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SCHOOLYARD FIGHT

CliffsNotes on the superintendent search

October 08, 2006|Bob Sipchen; Janine Kahn

The Los Angeles Board of Education and the headhunter it hired to find a replacement for departing Supt. Roy Romer believe that the selection process for the high-paid public position should be made behind closed doors. Last week, Times staff writers Joel Rubin and Howard Blume confirmed the names of three finalists and one outside candidate, and shed light on the subject.

Here is a narrowly focused version of a chart that has been speculating on potential candidates on The Times' School Me blog -- the work of Times education columnist Bob Sipchen and Janine Kahn.

Tom Vander Ark, 47

Executive director of the Bill & Melinda Gates Foundation's education initiatives; superintendent of Seattle's Federal Way Public Schools from 1994 to 1999.

The buzz: His children attended public school, but Vander Ark, like his boss, has tossed Molotov cocktails at the status quo by calling the way we educate high schoolers "obsolete." Nothing can prepare a person for this stupefyingly thankless job. Still, this guy has glimpsed what he's getting into while avoiding extended eye contact with the walking-dead bureaucrats who hypnotize people into the education cult.

In 2003, while he was superintendent of the Seattle-area school district, the former corporate executive told NW Education magazine that the job was "life in a fishbowl" The politics was intense, he said. As for finance? "The most convoluted thing I've ever seen."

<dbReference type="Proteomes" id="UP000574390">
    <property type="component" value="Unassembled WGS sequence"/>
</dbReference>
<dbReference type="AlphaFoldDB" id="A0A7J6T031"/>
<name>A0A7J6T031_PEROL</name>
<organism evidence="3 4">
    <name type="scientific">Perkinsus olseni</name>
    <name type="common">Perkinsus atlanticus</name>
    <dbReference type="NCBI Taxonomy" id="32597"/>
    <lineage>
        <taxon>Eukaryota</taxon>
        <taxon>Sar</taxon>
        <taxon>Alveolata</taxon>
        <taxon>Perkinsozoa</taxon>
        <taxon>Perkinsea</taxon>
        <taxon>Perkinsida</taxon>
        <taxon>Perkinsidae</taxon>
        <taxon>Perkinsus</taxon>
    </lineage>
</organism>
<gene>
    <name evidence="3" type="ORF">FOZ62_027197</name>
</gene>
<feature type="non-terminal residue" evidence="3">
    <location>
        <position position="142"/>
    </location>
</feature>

"It's a lot harder to lead a $120-million school district than it is a $5-billion corporation," he said. Well, guess what? L.A. Unified's operating budget is more than $7 billion, with a $19-billion building project in the works. This MBA does have access to dough, though. The Gates Foundation recently shoveled $1.3 million into L.A. Unified and $1.8 million into Steve Barr's Green Dot public charter schools. Would more money chase this man to the district?

The odds: 33%, based on word that he wowed board members

Carlos A. Garcia, 54

Became a vice president of McGraw-Hill's education division last year after heading school districts in the Fresno area and then putting in five years as head of the then-292,000-student Clark County, Nev., school district.

The buzz: Las Vegas is growing fast, has built a bunch of schools and has a tech high that everyone thinks is wicked good. But Vegas isn't in L.A.'s league, and the L.A. Unified job isn't a job to step up to. According to the Las Vegas Review-Journal, the district's test scores dropped significantly during Garcia's tenure. Sure, the district's student population was shifting to majority non-English-speaking. Still, his explanations to the paper read like a litany of whiny excuses.

This guy has race card written all over him -- could the search committee not present the board with a Latino? In his favor, he's already received a lesson in the absurdly disingenuous nature of L.A. Unified-style ethnic politics. In 2000, African American leaders publicly bashed him even after he apologized for a ham-handed remark to black teenagers, even though the remark's intent was obviously innocent.